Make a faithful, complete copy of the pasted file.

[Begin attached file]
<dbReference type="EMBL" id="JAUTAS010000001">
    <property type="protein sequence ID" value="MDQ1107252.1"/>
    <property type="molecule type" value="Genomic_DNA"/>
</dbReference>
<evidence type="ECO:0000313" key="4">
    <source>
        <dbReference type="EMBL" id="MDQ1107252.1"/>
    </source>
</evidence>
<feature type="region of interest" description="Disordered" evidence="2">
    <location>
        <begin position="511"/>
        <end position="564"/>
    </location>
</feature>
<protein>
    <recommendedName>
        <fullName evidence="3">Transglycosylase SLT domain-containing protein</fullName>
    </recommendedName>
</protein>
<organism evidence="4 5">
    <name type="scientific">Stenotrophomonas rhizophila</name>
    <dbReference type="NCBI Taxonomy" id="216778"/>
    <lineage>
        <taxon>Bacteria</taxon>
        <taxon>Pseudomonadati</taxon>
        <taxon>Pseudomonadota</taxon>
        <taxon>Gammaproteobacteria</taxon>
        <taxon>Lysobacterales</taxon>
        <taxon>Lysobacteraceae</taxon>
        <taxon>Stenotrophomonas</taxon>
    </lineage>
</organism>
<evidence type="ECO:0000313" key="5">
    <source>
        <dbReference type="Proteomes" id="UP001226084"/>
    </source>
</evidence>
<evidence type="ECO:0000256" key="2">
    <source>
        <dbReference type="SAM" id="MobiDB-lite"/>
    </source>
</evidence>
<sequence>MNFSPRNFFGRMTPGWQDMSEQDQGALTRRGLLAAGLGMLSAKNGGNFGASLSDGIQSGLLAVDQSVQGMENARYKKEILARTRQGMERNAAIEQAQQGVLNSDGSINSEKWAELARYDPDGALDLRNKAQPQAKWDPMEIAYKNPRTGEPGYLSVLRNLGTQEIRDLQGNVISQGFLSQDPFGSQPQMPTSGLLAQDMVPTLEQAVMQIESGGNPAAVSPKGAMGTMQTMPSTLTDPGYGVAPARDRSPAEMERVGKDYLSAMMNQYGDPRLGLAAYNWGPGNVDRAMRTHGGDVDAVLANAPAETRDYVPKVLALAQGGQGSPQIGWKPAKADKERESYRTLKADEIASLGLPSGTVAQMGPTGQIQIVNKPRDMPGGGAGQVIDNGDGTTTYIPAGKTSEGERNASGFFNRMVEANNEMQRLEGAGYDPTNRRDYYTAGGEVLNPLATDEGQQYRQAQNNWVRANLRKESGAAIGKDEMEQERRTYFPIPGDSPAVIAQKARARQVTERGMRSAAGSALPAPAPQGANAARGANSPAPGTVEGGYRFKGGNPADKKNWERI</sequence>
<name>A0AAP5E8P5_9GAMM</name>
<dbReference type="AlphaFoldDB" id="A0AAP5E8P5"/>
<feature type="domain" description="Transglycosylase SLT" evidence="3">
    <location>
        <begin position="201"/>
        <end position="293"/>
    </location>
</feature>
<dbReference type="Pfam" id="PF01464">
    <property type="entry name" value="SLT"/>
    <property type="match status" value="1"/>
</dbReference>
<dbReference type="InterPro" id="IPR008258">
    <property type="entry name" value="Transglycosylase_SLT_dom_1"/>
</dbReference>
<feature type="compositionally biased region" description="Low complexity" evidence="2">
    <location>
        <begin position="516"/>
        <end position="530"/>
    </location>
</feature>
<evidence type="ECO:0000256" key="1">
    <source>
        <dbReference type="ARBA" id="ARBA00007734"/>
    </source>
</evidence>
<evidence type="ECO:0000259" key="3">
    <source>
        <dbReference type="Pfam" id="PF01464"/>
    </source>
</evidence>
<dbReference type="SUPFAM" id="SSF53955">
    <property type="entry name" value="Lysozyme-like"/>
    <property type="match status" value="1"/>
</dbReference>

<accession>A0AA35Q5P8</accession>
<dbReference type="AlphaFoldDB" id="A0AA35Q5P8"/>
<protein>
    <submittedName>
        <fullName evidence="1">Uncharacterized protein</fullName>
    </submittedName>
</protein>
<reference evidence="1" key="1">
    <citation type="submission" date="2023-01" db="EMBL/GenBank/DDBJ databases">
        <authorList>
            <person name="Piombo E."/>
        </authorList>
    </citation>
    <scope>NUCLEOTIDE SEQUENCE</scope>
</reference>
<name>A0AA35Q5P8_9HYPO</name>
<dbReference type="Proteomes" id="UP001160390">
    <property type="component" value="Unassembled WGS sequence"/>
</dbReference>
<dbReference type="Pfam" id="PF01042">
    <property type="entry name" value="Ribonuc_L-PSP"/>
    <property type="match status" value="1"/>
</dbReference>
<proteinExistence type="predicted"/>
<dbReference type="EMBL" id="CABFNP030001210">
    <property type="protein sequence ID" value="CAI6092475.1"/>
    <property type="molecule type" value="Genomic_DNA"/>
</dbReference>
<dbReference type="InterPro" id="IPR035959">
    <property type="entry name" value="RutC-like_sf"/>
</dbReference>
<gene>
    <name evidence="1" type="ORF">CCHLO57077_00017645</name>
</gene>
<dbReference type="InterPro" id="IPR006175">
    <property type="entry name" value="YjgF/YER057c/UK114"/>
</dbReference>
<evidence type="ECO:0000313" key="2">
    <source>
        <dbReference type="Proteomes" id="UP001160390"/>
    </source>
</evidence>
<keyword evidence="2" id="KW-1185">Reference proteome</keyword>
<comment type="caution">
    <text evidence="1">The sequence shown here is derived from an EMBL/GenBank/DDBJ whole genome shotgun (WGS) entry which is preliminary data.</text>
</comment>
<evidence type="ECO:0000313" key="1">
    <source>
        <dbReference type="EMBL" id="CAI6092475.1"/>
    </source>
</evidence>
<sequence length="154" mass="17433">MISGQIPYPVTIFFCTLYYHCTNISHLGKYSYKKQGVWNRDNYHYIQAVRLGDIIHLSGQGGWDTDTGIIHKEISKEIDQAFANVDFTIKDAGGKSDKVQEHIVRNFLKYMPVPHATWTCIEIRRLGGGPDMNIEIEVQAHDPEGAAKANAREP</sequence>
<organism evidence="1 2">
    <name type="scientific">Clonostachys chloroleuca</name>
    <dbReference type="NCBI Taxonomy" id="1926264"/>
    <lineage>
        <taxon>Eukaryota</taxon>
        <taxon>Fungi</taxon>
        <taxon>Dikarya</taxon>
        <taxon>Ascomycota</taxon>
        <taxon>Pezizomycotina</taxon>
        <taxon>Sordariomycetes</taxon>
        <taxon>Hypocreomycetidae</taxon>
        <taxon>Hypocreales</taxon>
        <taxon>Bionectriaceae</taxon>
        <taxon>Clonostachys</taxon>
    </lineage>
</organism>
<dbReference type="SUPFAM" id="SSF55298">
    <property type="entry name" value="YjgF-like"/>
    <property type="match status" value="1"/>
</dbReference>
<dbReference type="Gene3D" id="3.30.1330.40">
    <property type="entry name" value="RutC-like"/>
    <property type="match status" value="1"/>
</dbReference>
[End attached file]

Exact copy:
<dbReference type="EMBL" id="JAUTAS010000001">
    <property type="protein sequence ID" value="MDQ1107252.1"/>
    <property type="molecule type" value="Genomic_DNA"/>
</dbReference>
<evidence type="ECO:0000313" key="4">
    <source>
        <dbReference type="EMBL" id="MDQ1107252.1"/>
    </source>
</evidence>
<feature type="region of interest" description="Disordered" evidence="2">
    <location>
        <begin position="511"/>
        <end position="564"/>
    </location>
</feature>
<protein>
    <recommendedName>
        <fullName evidence="3">Transglycosylase SLT domain-containing protein</fullName>
    </recommendedName>
</protein>
<organism evidence="4 5">
    <name type="scientific">Stenotrophomonas rhizophila</name>
    <dbReference type="NCBI Taxonomy" id="216778"/>
    <lineage>
        <taxon>Bacteria</taxon>
        <taxon>Pseudomonadati</taxon>
        <taxon>Pseudomonadota</taxon>
        <taxon>Gammaproteobacteria</taxon>
        <taxon>Lysobacterales</taxon>
        <taxon>Lysobacteraceae</taxon>
        <taxon>Stenotrophomonas</taxon>
    </lineage>
</organism>
<evidence type="ECO:0000313" key="5">
    <source>
        <dbReference type="Proteomes" id="UP001226084"/>
    </source>
</evidence>
<evidence type="ECO:0000256" key="2">
    <source>
        <dbReference type="SAM" id="MobiDB-lite"/>
    </source>
</evidence>
<sequence>MNFSPRNFFGRMTPGWQDMSEQDQGALTRRGLLAAGLGMLSAKNGGNFGASLSDGIQSGLLAVDQSVQGMENARYKKEILARTRQGMERNAAIEQAQQGVLNSDGSINSEKWAELARYDPDGALDLRNKAQPQAKWDPMEIAYKNPRTGEPGYLSVLRNLGTQEIRDLQGNVISQGFLSQDPFGSQPQMPTSGLLAQDMVPTLEQAVMQIESGGNPAAVSPKGAMGTMQTMPSTLTDPGYGVAPARDRSPAEMERVGKDYLSAMMNQYGDPRLGLAAYNWGPGNVDRAMRTHGGDVDAVLANAPAETRDYVPKVLALAQGGQGSPQIGWKPAKADKERESYRTLKADEIASLGLPSGTVAQMGPTGQIQIVNKPRDMPGGGAGQVIDNGDGTTTYIPAGKTSEGERNASGFFNRMVEANNEMQRLEGAGYDPTNRRDYYTAGGEVLNPLATDEGQQYRQAQNNWVRANLRKESGAAIGKDEMEQERRTYFPIPGDSPAVIAQKARARQVTERGMRSAAGSALPAPAPQGANAARGANSPAPGTVEGGYRFKGGNPADKKNWERI</sequence>
<name>A0AAP5E8P5_9GAMM</name>
<dbReference type="AlphaFoldDB" id="A0AAP5E8P5"/>
<feature type="domain" description="Transglycosylase SLT" evidence="3">
    <location>
        <begin position="201"/>
        <end position="293"/>
    </location>
</feature>
<dbReference type="Pfam" id="PF01464">
    <property type="entry name" value="SLT"/>
    <property type="match status" value="1"/>
</dbReference>
<dbReference type="InterPro" id="IPR008258">
    <property type="entry name" value="Transglycosylase_SLT_dom_1"/>
</dbReference>
<feature type="compositionally biased region" description="Low complexity" evidence="2">
    <location>
        <begin position="516"/>
        <end position="530"/>
    </location>
</feature>
<evidence type="ECO:0000256" key="1">
    <source>
        <dbReference type="ARBA" id="ARBA00007734"/>
    </source>
</evidence>
<evidence type="ECO:0000259" key="3">
    <source>
        <dbReference type="Pfam" id="PF01464"/>
    </source>
</evidence>
<dbReference type="SUPFAM" id="SSF53955">
    <property type="entry name" value="Lysozyme-like"/>
    <property type="match status" value="1"/>
</dbReference>

<accession>A0AA35Q5P8</accession>
<dbReference type="AlphaFoldDB" id="A0AA35Q5P8"/>
<protein>
    <submittedName>
        <fullName evidence="1">Uncharacterized protein</fullName>
    </submittedName>
</protein>
<reference evidence="1" key="1">
    <citation type="submission" date="2023-01" db="EMBL/GenBank/DDBJ databases">
        <authorList>
            <person name="Piombo E."/>
        </authorList>
    </citation>
    <scope>NUCLEOTIDE SEQUENCE</scope>
</reference>
<name>A0AA35Q5P8_9HYPO</name>
<dbReference type="Proteomes" id="UP001160390">
    <property type="component" value="Unassembled WGS sequence"/>
</dbReference>
<dbReference type="Pfam" id="PF01042">
    <property type="entry name" value="Ribonuc_L-PSP"/>
    <property type="match status" value="1"/>
</dbReference>
<proteinExistence type="predicted"/>
<dbReference type="EMBL" id="CABFNP030001210">
    <property type="protein sequence ID" value="CAI6092475.1"/>
    <property type="molecule type" value="Genomic_DNA"/>
</dbReference>
<dbReference type="InterPro" id="IPR035959">
    <property type="entry name" value="RutC-like_sf"/>
</dbReference>
<gene>
    <name evidence="1" type="ORF">CCHLO57077_00017645</name>
</gene>
<dbReference type="InterPro" id="IPR006175">
    <property type="entry name" value="YjgF/YER057c/UK114"/>
</dbReference>
<evidence type="ECO:0000313" key="2">
    <source>
        <dbReference type="Proteomes" id="UP001160390"/>
    </source>
</evidence>
<keyword evidence="2" id="KW-1185">Reference proteome</keyword>
<comment type="caution">
    <text evidence="1">The sequence shown here is derived from an EMBL/GenBank/DDBJ whole genome shotgun (WGS) entry which is preliminary data.</text>
</comment>
<evidence type="ECO:0000313" key="1">
    <source>
        <dbReference type="EMBL" id="CAI6092475.1"/>
    </source>
</evidence>
<sequence length="154" mass="17433">MISGQIPYPVTIFFCTLYYHCTNISHLGKYSYKKQGVWNRDNYHYIQAVRLGDIIHLSGQGGWDTDTGIIHKEISKEIDQAFANVDFTIKDAGGKSDKVQEHIVRNFLKYMPVPHATWTCIEIRRLGGGPDMNIEIEVQAHDPEGAAKANAREP</sequence>
<organism evidence="1 2">
    <name type="scientific">Clonostachys chloroleuca</name>
    <dbReference type="NCBI Taxonomy" id="1926264"/>
    <lineage>
        <taxon>Eukaryota</taxon>
        <taxon>Fungi</taxon>
        <taxon>Dikarya</taxon>
        <taxon>Ascomycota</taxon>
        <taxon>Pezizomycotina</taxon>
        <taxon>Sordariomycetes</taxon>
        <taxon>Hypocreomycetidae</taxon>
        <taxon>Hypocreales</taxon>
        <taxon>Bionectriaceae</taxon>
        <taxon>Clonostachys</taxon>
    </lineage>
</organism>
<dbReference type="SUPFAM" id="SSF55298">
    <property type="entry name" value="YjgF-like"/>
    <property type="match status" value="1"/>
</dbReference>
<dbReference type="Gene3D" id="3.30.1330.40">
    <property type="entry name" value="RutC-like"/>
    <property type="match status" value="1"/>
</dbReference>